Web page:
A friend just wrote a blog post about her baby and his sleep routine. Their life requires a flexible sleep schedule and their easy-going little guy is pretty good at going with the flow. But when he has a bad day (or night) of sleep, she second-guesses herself, and all the books and blogs that demand a strict bedtime schedule have her doubting her parenting skills. Which is a BAD head space for a mom and almost always untrue. My friend is a stellar parent. Strict bedtime schedules just aren’t going to work for their family right now. The parenting lesson she needs to learn (which she blogged about) is to lower her expectations and let go of the guilt-tripping “expert” advice she reads.
My parenting-as-it-relates-to-sleep story is almost the opposite. My life right now lends itself to routine. Nick has a regular work schedule (her husband is a pastor and has the corresponding crazy schedule), and all our extracurricular demands end long before baby’s bedtime. When we do have late-night commitments, we have a community full of (free!) babysitters in walking distance to help us out. Despite this accommodating schedule, for a few months, we watched Charlie battle sleepiness and let him have a wacky schedule, assuming he would sleep if he really needed to.
It got to the point where he regularly woke up 5 or 6 times at night and skipped naps, resulting in inconsolable meltdowns. Despite my best efforts to nurse him to sleep and never let him cry at his irregular bedtime or nap time, he cried anyway because he was so overtired and over stimulated. No rocking, singing, cuddling or nursing could get him to sleep. Only exhaustion, and that is a miserable way to get shut eye, for anyone, let alone a baby.
I realized that he needed my help to get to sleep and that meant giving up my awesome flexible schedule and adhering to a pretty strict nap and bedtime routine. So even as an extreme extrovert, I had to choose to bow out of opportunities to see people in favour of staying home to let my little guy rest. And lo and behold, after 3 days of scheduling (which I never dreamed I would be so into, I thought it was for other, “less connected” parents and children – what a jerk!) Charlie was taking regular naps and only waking up twice a night to nurse and go straight back to sleep.
Admittedly, there are a few tears at bedtime. But we never leave him alone to cry, we sit in his room and sing to him or reassure him that he is not alone. He is so happy and well-rested and Nick and I began to regain our sanity as we slept for more than two hours at a time.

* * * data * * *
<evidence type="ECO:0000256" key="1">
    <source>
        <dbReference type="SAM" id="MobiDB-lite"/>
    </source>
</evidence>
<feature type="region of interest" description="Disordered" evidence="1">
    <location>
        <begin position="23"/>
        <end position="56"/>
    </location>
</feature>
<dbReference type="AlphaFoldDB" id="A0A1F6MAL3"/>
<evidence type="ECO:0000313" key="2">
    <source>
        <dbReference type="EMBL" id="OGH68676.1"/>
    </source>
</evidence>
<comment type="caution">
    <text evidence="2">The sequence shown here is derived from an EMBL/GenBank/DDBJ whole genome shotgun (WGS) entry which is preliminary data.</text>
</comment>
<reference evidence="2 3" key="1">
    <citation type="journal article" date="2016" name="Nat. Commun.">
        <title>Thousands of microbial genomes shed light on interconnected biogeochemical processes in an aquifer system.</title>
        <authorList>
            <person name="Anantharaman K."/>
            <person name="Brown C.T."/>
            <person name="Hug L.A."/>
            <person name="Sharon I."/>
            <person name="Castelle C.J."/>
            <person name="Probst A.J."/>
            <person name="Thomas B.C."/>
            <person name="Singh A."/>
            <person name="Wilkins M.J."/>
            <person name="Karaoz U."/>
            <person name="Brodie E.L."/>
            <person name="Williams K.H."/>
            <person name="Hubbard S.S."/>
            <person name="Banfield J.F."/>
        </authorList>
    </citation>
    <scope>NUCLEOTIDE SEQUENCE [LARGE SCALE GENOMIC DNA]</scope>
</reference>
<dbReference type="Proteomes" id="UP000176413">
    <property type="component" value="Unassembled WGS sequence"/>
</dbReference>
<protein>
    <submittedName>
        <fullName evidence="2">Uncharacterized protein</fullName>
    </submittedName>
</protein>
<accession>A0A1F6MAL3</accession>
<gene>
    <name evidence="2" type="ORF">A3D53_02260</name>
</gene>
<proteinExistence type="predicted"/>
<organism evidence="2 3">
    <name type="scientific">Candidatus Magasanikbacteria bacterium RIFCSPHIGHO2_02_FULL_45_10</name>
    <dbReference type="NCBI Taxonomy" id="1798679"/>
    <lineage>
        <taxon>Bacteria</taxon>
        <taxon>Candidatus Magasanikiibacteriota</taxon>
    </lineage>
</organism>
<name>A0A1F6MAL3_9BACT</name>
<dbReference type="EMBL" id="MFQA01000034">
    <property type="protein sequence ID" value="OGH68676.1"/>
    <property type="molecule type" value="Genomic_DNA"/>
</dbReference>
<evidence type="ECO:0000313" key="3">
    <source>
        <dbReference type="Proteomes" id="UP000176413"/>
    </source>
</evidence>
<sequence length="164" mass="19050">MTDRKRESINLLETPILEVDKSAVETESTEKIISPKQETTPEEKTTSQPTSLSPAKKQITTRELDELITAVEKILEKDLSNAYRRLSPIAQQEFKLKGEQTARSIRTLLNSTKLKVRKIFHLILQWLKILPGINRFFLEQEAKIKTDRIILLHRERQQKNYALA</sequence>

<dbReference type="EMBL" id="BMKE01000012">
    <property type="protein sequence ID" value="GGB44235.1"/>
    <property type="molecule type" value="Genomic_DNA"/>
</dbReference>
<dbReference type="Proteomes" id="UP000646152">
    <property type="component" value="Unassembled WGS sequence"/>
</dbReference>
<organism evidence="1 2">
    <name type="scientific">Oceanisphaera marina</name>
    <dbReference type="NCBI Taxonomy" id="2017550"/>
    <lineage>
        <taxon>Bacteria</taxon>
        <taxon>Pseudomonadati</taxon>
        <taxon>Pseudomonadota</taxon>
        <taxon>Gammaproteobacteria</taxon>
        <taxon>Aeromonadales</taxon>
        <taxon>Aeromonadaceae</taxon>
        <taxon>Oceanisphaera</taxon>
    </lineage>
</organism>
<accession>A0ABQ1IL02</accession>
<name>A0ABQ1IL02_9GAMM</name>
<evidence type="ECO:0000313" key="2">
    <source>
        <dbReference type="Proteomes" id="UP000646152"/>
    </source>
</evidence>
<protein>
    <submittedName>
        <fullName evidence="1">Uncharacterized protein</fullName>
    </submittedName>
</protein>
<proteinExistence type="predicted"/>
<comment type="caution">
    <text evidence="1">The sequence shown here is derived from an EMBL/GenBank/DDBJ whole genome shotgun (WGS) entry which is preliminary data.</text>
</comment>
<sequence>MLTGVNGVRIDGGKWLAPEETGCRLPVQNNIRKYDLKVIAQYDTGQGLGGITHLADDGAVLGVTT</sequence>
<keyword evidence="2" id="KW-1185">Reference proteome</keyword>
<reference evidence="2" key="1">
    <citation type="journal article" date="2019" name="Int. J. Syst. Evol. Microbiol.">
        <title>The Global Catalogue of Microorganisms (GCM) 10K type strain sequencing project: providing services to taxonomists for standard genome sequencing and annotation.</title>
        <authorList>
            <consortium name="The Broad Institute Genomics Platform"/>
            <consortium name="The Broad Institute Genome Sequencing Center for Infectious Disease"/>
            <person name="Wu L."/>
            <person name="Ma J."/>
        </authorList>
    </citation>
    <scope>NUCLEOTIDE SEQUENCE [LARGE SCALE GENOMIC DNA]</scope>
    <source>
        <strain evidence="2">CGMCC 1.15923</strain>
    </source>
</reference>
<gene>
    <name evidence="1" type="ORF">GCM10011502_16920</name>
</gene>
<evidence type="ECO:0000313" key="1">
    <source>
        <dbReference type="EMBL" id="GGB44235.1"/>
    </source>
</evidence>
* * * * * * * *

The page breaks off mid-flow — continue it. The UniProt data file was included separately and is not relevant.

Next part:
The lesson I had to learn about parenting was to let go of my prejudices, in this case that parents who schedule their kids are too strict and they are monsters for letting their kids cry at bedtime. I was a huge, self-righteous pain in rear with that attitude and it only hurt my family because it made me too proud for awhile to embrace what my little guy needed – a schedule!
The other lesson I had to learn, is to sacrifice for the well-being of my family, and to do so cheerfully, willingly even. Yes, there are moments when my kiddo is tired that I would rather go to playgroup or meet a friend for coffee or even just go outside with the dog. There has been more than one party or event that only one parent could go to because the other one was at home doing bedtime. But in the long run, its better for me to sit quietly next to Charlie’s crib while he falls asleep for his third nap of the day and get some chores down while he snoozes. And sleep begets sleep, so if I want my husband, who works SO hard all day long, to get a good night’s rest, I need to invest in Charlie’s naps so he continues to sleep long stretches at night.
It would be easy for me to be frustrated about our new routine, to feel imprisoned by the rigid sleep-eat-play-sleep rhythm of my days, when I only have 45 minute windows in between feedings and naps to get out of the house. But the reality is, my baby and my husband and I need the routine in order to be healthy physically and to find peace and contentment in our days. Once I gave in to the routine, I also found freedom, to have evenings with Nick; to learn to be alone and pursue my artistic projects; and to enjoy this season with Charlie because too soon he will be grown up and I won’t get to spend hours sitting by his crib or feeding him in his high chair.